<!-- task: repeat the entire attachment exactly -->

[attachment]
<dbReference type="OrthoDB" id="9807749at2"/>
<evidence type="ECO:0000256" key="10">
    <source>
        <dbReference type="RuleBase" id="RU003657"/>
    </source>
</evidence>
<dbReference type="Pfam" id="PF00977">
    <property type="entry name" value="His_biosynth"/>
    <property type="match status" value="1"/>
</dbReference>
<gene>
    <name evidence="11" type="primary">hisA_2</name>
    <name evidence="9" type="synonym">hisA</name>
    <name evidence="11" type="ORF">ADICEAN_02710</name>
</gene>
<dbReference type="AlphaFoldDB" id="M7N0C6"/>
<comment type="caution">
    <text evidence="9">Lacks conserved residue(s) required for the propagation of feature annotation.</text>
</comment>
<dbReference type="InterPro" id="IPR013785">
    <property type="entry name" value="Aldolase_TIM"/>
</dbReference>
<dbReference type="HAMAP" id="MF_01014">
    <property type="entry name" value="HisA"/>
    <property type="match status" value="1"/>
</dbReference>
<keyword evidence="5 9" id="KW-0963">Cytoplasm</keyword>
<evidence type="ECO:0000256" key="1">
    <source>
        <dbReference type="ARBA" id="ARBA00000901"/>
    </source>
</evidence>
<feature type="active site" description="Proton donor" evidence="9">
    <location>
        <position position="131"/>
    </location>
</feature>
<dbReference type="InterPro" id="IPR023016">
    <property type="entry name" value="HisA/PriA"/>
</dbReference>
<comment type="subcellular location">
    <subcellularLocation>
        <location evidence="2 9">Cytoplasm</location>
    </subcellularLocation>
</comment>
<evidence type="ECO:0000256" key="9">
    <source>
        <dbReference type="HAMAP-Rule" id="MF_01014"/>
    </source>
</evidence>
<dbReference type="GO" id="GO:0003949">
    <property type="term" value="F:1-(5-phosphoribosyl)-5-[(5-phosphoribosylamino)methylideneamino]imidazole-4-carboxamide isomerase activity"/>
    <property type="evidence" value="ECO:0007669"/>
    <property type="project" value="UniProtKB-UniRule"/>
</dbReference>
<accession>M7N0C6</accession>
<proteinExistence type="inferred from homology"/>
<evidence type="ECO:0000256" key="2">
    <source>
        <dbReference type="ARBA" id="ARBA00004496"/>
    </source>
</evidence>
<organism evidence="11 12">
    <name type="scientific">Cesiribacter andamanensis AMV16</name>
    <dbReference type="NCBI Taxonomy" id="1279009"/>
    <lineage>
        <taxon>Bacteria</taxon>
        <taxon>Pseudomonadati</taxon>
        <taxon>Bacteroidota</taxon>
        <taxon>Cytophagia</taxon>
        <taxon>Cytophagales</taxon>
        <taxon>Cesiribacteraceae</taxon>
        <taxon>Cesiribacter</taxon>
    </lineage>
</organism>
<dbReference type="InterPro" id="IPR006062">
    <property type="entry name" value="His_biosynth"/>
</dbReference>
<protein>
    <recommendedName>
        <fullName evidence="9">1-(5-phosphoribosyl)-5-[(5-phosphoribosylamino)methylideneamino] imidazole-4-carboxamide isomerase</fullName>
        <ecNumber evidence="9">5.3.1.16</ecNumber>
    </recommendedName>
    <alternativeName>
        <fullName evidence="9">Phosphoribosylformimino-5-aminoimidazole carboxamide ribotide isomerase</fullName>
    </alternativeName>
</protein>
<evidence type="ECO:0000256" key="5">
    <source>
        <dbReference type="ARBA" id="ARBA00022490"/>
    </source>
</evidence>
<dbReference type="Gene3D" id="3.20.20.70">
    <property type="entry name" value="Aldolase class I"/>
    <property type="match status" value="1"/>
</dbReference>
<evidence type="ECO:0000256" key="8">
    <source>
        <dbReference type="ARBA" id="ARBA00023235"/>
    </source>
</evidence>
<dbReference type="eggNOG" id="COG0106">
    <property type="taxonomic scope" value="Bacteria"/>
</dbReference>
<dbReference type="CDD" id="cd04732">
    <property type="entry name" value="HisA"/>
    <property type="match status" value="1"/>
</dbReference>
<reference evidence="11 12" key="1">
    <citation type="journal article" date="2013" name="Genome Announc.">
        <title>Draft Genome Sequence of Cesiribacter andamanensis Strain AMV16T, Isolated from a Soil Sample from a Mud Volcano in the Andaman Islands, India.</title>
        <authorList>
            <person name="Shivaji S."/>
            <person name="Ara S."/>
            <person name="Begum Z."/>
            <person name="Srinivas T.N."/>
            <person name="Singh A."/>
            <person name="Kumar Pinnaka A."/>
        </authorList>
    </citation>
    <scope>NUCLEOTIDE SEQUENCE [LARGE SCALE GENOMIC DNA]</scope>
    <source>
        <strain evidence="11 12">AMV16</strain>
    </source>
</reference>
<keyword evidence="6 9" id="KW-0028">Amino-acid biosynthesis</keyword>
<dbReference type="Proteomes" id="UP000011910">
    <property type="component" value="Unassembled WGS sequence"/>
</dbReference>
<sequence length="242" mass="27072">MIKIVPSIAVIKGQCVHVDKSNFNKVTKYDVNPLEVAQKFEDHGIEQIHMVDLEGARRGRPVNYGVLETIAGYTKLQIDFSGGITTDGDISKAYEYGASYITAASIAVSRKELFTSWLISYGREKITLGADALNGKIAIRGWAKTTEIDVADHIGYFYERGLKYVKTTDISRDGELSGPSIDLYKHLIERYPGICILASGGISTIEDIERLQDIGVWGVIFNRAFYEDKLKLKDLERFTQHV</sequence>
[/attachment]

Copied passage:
<dbReference type="OrthoDB" id="9807749at2"/>
<evidence type="ECO:0000256" key="10">
    <source>
        <dbReference type="RuleBase" id="RU003657"/>
    </source>
</evidence>
<dbReference type="Pfam" id="PF00977">
    <property type="entry name" value="His_biosynth"/>
    <property type="match status" value="1"/>
</dbReference>
<gene>
    <name evidence="11" type="primary">hisA_2</name>
    <name evidence="9" type="synonym">hisA</name>
    <name evidence="11" type="ORF">ADICEAN_02710</name>
</gene>
<dbReference type="AlphaFoldDB" id="M7N0C6"/>
<comment type="caution">
    <text evidence="9">Lacks conserved residue(s) required for the propagation of feature annotation.</text>
</comment>
<dbReference type="InterPro" id="IPR013785">
    <property type="entry name" value="Aldolase_TIM"/>
</dbReference>
<dbReference type="HAMAP" id="MF_01014">
    <property type="entry name" value="HisA"/>
    <property type="match status" value="1"/>
</dbReference>
<keyword evidence="5 9" id="KW-0963">Cytoplasm</keyword>
<evidence type="ECO:0000256" key="1">
    <source>
        <dbReference type="ARBA" id="ARBA00000901"/>
    </source>
</evidence>
<feature type="active site" description="Proton donor" evidence="9">
    <location>
        <position position="131"/>
    </location>
</feature>
<dbReference type="InterPro" id="IPR023016">
    <property type="entry name" value="HisA/PriA"/>
</dbReference>
<comment type="subcellular location">
    <subcellularLocation>
        <location evidence="2 9">Cytoplasm</location>
    </subcellularLocation>
</comment>
<evidence type="ECO:0000256" key="9">
    <source>
        <dbReference type="HAMAP-Rule" id="MF_01014"/>
    </source>
</evidence>
<dbReference type="GO" id="GO:0003949">
    <property type="term" value="F:1-(5-phosphoribosyl)-5-[(5-phosphoribosylamino)methylideneamino]imidazole-4-carboxamide isomerase activity"/>
    <property type="evidence" value="ECO:0007669"/>
    <property type="project" value="UniProtKB-UniRule"/>
</dbReference>
<accession>M7N0C6</accession>
<proteinExistence type="inferred from homology"/>
<evidence type="ECO:0000256" key="2">
    <source>
        <dbReference type="ARBA" id="ARBA00004496"/>
    </source>
</evidence>
<organism evidence="11 12">
    <name type="scientific">Cesiribacter andamanensis AMV16</name>
    <dbReference type="NCBI Taxonomy" id="1279009"/>
    <lineage>
        <taxon>Bacteria</taxon>
        <taxon>Pseudomonadati</taxon>
        <taxon>Bacteroidota</taxon>
        <taxon>Cytophagia</taxon>
        <taxon>Cytophagales</taxon>
        <taxon>Cesiribacteraceae</taxon>
        <taxon>Cesiribacter</taxon>
    </lineage>
</organism>
<dbReference type="InterPro" id="IPR006062">
    <property type="entry name" value="His_biosynth"/>
</dbReference>
<protein>
    <recommendedName>
        <fullName evidence="9">1-(5-phosphoribosyl)-5-[(5-phosphoribosylamino)methylideneamino] imidazole-4-carboxamide isomerase</fullName>
        <ecNumber evidence="9">5.3.1.16</ecNumber>
    </recommendedName>
    <alternativeName>
        <fullName evidence="9">Phosphoribosylformimino-5-aminoimidazole carboxamide ribotide isomerase</fullName>
    </alternativeName>
</protein>
<evidence type="ECO:0000256" key="5">
    <source>
        <dbReference type="ARBA" id="ARBA00022490"/>
    </source>
</evidence>
<dbReference type="Gene3D" id="3.20.20.70">
    <property type="entry name" value="Aldolase class I"/>
    <property type="match status" value="1"/>
</dbReference>
<evidence type="ECO:0000256" key="8">
    <source>
        <dbReference type="ARBA" id="ARBA00023235"/>
    </source>
</evidence>
<dbReference type="eggNOG" id="COG0106">
    <property type="taxonomic scope" value="Bacteria"/>
</dbReference>
<dbReference type="CDD" id="cd04732">
    <property type="entry name" value="HisA"/>
    <property type="match status" value="1"/>
</dbReference>
<reference evidence="11 12" key="1">
    <citation type="journal article" date="2013" name="Genome Announc.">
        <title>Draft Genome Sequence of Cesiribacter andamanensis Strain AMV16T, Isolated from a Soil Sample from a Mud Volcano in the Andaman Islands, India.</title>
        <authorList>
            <person name="Shivaji S."/>
            <person name="Ara S."/>
            <person name="Begum Z."/>
            <person name="Srinivas T.N."/>
            <person name="Singh A."/>
            <person name="Kumar Pinnaka A."/>
        </authorList>
    </citation>
    <scope>NUCLEOTIDE SEQUENCE [LARGE SCALE GENOMIC DNA]</scope>
    <source>
        <strain evidence="11 12">AMV16</strain>
    </source>
</reference>
<keyword evidence="6 9" id="KW-0028">Amino-acid biosynthesis</keyword>
<dbReference type="Proteomes" id="UP000011910">
    <property type="component" value="Unassembled WGS sequence"/>
</dbReference>
<sequence length="242" mass="27072">MIKIVPSIAVIKGQCVHVDKSNFNKVTKYDVNPLEVAQKFEDHGIEQIHMVDLEGARRGRPVNYGVLETIAGYTKLQIDFSGGITTDGDISKAYEYGASYITAASIAVSRKELFTSWLISYGREKITLGADALNGKIAIRGWAKTTEIDVADHIGYFYERGLKYVKTTDISRDGELSGPSIDLYKHLIERYPGICILASGGISTIEDIERLQDIGVWGVIFNRAFYEDKLKLKDLERFTQHV</sequence>